Sensitivity of fiber optic sensor is critical concern, in case of concealed application such as buried fiber-optic sensor,
because ground soil behaves as buffer to isolate from outside disturbance by intruder. Thus coherent intrusion sensor is
getting popularity where the sensitivity is primary concern, since the superior sensitivity comes from optical phase
relationship of two received light signal. The performance of coherent sensor depends on the coherent degree of light
source. Conventional laser light source is not sufficient for this application, thus enhancing technique to increase
coherence length is required to have stable sensor response. Fiber laser is the suitable candidate because emission spectra
can be adjusted to the wavelength where transmission loss through glass fiber medium is at its minimum. The
performance of erbium doped fiber laser with single optical feedback loops are compared with the one using selfinjection
locked DFB laser experimentally in Mach-Zehnder interferometer configuration. The response of coherent
fiber-optic sensor, in Mach-Zehnder interferometer configuration, using erbium doped fiber laser with single optical
feedback loops as a light source is attempted to the various stimulus, including pressure, open flame and vehicle passing,
for the purpose of evaluating sensor application. The possible application of this fiber laser with enhanced coherence is
in zone perimeter security within ~20km where buried fiber-optic sensor installation is necessary.
The optical fiber speckle sensor is attractive candidate in the security area involving wire net fence. A single fiber detection zone can be as long as few kilometers and also high sensitivity can be obtained using a simple optical configuration. The drawback in the application using wire net fence is its high false alarm rate caused by the environment effect such as wind. In this paper, a new algorithm to reduce the false alarm rate in optical fiber speckle sensor for wire net fence application was proposed. The generated signal from speckle sensor was compared with expected values in time domain response. Also the event number was compared with the probability of detection. The optical fiber speckle sensor having signal filter and signal processor has been fabricated and investigated experimentally. The custom filter was found to be effective in environmental noise reduction, however the signal processor played the key role to prevent fault burglar detection crossing the wire net fence. The monitored result using calibrated hardware and algorithm showed effective blocking of false signals while showing the reliable burglar detections. The possible application of this optical fiber speckle sensor using the proposed algorithm is expected in security area where vibration or strain is the major impact to the sensor.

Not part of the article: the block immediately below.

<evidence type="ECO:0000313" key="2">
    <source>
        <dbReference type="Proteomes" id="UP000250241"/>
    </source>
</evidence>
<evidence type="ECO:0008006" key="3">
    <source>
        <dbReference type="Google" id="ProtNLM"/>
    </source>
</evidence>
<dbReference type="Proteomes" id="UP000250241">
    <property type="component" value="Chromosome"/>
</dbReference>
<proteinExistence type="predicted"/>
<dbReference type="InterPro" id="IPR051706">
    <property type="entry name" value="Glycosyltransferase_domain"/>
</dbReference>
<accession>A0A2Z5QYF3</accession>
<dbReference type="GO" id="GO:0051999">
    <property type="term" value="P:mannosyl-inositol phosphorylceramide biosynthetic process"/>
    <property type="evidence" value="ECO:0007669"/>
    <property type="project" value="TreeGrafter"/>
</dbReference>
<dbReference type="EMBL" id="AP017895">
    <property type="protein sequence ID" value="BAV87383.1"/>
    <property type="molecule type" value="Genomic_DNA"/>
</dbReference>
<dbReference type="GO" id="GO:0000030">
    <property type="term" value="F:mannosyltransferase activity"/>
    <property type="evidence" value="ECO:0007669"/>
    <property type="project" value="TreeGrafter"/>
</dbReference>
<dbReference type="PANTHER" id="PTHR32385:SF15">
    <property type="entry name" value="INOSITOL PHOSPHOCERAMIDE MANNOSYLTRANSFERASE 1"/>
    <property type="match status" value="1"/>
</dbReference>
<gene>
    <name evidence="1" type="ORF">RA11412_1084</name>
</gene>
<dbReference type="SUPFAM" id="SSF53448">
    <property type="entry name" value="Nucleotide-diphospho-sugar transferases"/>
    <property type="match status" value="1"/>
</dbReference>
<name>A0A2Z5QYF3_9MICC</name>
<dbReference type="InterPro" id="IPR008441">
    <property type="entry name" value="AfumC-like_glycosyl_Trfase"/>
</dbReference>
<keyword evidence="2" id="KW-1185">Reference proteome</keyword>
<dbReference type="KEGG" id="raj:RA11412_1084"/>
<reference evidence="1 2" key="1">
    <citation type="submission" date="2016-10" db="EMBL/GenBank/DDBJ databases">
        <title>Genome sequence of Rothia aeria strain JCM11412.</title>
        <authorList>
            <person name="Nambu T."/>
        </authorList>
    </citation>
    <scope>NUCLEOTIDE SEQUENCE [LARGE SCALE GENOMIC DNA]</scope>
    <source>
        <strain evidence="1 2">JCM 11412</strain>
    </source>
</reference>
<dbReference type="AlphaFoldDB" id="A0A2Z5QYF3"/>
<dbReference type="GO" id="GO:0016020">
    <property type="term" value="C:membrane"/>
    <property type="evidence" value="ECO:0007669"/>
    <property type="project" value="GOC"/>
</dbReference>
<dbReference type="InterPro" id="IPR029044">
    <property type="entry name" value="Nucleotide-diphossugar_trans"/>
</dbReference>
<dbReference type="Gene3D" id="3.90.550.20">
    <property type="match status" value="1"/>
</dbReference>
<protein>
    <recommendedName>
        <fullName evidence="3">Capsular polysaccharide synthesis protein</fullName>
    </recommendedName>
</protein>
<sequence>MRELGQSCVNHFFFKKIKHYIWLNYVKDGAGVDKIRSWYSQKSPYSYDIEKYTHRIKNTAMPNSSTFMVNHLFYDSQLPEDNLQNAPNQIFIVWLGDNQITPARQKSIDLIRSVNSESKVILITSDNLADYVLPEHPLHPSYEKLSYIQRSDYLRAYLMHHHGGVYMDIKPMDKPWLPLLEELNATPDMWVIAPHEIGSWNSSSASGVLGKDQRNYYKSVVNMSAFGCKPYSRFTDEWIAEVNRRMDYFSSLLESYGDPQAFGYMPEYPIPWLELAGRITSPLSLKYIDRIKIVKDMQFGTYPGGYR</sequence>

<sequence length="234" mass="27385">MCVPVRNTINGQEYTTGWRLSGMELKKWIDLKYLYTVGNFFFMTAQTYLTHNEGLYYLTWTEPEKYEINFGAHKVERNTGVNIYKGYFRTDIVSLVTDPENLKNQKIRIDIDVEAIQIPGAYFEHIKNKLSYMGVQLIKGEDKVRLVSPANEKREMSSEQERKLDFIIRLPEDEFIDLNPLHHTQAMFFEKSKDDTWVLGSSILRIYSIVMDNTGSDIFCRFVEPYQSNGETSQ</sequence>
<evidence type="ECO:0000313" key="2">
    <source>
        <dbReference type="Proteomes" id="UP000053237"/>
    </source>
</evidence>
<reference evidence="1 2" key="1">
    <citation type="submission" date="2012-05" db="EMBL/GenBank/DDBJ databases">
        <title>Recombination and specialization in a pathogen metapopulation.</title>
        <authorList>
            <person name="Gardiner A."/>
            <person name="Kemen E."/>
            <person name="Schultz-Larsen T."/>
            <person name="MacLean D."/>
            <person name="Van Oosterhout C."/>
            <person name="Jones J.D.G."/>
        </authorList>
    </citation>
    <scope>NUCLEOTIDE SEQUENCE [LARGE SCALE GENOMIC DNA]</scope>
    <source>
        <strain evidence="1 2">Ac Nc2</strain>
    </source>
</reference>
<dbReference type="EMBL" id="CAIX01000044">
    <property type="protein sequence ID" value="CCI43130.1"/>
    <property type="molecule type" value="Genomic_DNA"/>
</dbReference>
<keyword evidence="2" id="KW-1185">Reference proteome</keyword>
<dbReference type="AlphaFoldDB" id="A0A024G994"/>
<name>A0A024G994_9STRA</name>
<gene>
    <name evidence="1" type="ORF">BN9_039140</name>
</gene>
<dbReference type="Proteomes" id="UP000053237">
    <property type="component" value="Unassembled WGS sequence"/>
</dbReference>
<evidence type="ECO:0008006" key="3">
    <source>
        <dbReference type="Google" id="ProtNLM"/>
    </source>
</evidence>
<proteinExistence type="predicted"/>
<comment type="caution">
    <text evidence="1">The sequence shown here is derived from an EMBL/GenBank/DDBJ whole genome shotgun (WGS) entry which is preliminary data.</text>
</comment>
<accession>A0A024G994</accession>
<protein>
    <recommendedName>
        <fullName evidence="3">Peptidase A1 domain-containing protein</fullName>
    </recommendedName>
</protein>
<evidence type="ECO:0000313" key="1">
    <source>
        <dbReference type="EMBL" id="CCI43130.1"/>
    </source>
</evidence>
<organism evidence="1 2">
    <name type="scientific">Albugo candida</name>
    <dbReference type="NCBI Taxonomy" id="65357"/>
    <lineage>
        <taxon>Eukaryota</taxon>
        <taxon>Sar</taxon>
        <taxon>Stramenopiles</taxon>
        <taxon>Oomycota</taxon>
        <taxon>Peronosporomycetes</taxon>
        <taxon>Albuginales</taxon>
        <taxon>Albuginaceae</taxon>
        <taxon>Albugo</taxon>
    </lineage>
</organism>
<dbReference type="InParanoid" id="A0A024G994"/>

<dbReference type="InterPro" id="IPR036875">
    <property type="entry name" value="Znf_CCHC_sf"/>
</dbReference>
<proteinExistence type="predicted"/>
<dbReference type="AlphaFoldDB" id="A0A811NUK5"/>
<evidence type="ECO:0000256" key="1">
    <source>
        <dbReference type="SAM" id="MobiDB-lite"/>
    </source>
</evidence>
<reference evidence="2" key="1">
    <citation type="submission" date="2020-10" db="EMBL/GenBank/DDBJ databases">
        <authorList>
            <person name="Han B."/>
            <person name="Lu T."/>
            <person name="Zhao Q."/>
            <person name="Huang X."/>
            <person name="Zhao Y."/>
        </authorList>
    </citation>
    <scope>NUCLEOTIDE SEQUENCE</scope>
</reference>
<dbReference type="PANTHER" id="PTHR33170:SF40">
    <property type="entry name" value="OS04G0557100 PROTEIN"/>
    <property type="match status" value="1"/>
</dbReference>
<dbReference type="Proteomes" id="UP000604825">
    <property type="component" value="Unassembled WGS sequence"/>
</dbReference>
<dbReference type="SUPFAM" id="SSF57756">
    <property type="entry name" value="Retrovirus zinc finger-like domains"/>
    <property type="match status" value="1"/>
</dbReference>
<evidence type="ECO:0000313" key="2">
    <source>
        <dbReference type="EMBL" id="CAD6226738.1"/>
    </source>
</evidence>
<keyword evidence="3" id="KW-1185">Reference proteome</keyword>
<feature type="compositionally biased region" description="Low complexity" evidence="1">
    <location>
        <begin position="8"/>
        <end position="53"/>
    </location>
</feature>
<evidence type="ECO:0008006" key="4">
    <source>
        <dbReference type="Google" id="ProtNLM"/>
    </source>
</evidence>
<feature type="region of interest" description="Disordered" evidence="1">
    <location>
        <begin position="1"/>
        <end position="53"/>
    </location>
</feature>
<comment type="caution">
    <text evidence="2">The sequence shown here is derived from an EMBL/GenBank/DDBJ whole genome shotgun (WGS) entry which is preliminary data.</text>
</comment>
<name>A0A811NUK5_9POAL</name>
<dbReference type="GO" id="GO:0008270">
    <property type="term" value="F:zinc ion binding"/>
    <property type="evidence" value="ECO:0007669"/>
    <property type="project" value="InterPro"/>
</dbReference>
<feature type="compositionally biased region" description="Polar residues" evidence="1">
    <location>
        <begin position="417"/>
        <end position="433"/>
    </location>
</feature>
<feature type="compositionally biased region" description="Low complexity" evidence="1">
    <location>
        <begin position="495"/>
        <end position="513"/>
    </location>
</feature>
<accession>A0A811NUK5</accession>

The use of an optical fiber as a distributed sensor for detecting, locating, and (with suitable signal processing) classifying intruders is proposed. Phase changes resulting from either the pressure of the intruder on the ground immediately above the buried fiber or from seismic disturbances in the vicinity are sensed by a phase-sensitive optical time-domain reflectometer (Φ-OTDR). Light pulses from a cw laser with a narrow (kHz range) instantaneous linewidth and low (MHz/min range) frequency drift are injected into one end of the single mode fiber, and the backscattered light is monitored with a photodetector. Results of analyses and experimental studies to establish the feasibility of the concept are described. Simulations predict a range of 10 km with 35 m range resolution and 30 km with 90 m range resolution. Experiments indicate adequate (several π-rad) phase changes are produced by intruders on foot for burial depths in the 20 - 40 cm range in sand and in clay soils. A phase perturbation in a fiber has been detected and located in a laboratory demonstration of the Phi-OTDR using an Er:fiber laser as the light source. This technology could in a cost-effective manner provide enhanced perimeter security for nuclear power plants, electrical power distribution centers, storage facilities for fuel and volatile chemicals, communication hubs, airports, government offices, military bases, embassies, and national borders.
A cross-correlation technique for the measurement of timing jitter of femtosecond light pulses in time domain is presented. This measurement technique uses an optical mixing process in a scanned Michelson interferometer, which is simple in application but has femtosecond temporal resolution. The width of autocorrelated pulse and the width of pulse by cross- correlating with the next pulse following after the external cavity round trip time were measured. Timing jitter of the light pulses from the actively mode-locked semiconductor laser was measured by comparing the above two pulse widths, and the timing jitter was found to be approximately 15 fs for a pulse having approximately 270 fs FWHM width.